The worship of the Virgin Mary was prolific during the Late Middle Ages. Mary was the Queen of Heaven, and the protector and mother of mankind. Her intercession with God on behalf of mankind is often portrayed in the art of the Late Medieval Period.
Since she had a close connection to the Almighty, if she listened to your prayers, this was of enormous help.
In itself, Mary’s name possessed wondrous powers. Her name alone was enough to frighten off the Devil.
Her name often appears as the first part of the Angel Gabriel’s Annunciation: Ave Maria Gratia Plena etc., the so-called ‘Ave Maria’ prayer.
Rosaries became popular in the Late Middle Ages as worship of the Virgin Mary increased. They were small strings of 55 beads, alternating between 10 little ones and 1 big one. The little beads represented ‘Ave Maria prayers’, and the big beads ‘Pater Noster’ prayers.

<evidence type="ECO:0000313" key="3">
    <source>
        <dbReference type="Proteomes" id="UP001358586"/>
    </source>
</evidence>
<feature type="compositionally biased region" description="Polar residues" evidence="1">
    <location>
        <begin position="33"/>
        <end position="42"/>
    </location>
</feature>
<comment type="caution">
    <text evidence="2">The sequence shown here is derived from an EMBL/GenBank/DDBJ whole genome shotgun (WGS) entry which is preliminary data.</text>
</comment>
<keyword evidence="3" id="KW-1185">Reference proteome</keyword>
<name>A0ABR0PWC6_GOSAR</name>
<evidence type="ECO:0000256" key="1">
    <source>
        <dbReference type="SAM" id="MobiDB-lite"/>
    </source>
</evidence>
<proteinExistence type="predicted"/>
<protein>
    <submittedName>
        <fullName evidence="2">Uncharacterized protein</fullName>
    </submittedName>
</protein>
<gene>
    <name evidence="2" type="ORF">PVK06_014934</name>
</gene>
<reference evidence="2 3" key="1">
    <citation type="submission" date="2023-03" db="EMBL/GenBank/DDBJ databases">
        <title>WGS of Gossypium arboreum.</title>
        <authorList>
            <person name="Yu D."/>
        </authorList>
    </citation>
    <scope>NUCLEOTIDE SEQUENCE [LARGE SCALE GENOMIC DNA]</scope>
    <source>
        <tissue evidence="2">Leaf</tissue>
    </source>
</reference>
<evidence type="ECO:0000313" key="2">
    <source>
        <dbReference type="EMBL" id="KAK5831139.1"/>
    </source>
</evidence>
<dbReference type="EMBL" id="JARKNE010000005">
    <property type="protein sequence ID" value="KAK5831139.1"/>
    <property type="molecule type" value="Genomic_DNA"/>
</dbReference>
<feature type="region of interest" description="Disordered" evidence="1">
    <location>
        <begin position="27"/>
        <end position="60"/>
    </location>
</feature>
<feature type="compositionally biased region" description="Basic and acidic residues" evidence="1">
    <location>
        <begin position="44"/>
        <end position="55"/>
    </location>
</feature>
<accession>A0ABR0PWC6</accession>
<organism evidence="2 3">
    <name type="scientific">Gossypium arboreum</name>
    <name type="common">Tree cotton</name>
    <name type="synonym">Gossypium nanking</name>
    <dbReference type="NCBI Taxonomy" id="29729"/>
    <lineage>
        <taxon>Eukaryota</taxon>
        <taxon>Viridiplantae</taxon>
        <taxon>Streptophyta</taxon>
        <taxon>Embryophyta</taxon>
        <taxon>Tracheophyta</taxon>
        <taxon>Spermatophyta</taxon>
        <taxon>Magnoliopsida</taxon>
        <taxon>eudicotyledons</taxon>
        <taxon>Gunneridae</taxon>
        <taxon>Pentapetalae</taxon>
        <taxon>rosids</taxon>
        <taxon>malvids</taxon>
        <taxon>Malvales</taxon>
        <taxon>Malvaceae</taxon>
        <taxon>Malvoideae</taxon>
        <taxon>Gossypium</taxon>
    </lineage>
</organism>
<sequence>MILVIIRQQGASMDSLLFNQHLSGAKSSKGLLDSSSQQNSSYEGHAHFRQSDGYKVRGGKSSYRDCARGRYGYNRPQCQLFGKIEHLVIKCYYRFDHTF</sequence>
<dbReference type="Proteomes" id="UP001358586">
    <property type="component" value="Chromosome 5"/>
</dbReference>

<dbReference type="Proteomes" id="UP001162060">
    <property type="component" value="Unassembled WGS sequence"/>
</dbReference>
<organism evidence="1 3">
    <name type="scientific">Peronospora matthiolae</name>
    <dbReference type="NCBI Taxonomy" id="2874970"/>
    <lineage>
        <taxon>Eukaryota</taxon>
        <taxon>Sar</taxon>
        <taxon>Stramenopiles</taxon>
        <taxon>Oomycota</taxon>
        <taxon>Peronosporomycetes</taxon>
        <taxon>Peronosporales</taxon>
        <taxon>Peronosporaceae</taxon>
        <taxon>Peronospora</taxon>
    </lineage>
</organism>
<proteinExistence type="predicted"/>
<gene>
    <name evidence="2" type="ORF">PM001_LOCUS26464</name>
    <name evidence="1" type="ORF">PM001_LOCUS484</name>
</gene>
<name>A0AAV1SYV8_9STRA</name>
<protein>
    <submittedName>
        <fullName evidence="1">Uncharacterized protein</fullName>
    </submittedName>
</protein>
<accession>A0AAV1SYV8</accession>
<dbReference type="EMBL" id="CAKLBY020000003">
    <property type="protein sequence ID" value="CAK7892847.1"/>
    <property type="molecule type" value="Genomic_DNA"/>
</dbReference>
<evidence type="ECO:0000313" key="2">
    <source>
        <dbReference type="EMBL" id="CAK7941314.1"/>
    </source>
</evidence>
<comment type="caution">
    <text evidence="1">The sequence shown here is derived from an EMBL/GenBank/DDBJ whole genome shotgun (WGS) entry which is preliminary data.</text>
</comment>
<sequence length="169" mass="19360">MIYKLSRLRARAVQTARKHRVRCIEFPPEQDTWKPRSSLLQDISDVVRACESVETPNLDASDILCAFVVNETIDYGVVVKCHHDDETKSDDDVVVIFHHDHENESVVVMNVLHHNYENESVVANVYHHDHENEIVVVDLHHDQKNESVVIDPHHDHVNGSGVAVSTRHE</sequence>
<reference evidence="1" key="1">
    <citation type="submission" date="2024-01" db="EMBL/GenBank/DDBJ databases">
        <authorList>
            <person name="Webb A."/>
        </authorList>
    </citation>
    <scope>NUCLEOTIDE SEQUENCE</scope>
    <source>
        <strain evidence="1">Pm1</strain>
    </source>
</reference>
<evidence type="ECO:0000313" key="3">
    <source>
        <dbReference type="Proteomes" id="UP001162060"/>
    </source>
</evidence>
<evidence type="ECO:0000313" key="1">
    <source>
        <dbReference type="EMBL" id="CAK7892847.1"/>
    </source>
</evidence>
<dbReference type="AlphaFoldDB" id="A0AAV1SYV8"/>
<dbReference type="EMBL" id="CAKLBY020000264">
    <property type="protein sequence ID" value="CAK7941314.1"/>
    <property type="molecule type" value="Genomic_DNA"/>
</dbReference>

One favourite motif in medieval art is the Madonna and Child, surrounded by a rosary, in which Jesus’s wounds on his feet, hands and heart make up the big beads. The rosary was a symbol of Mary.
Now and again, beads from rosaries are found in archaeological excavations, but in the Greyfriars cemetery there were six burial places, where each of the deceased had a rosary in his hand.
Maybe they believed that it would help the dead on Judgement Day, because the rosary symbolised a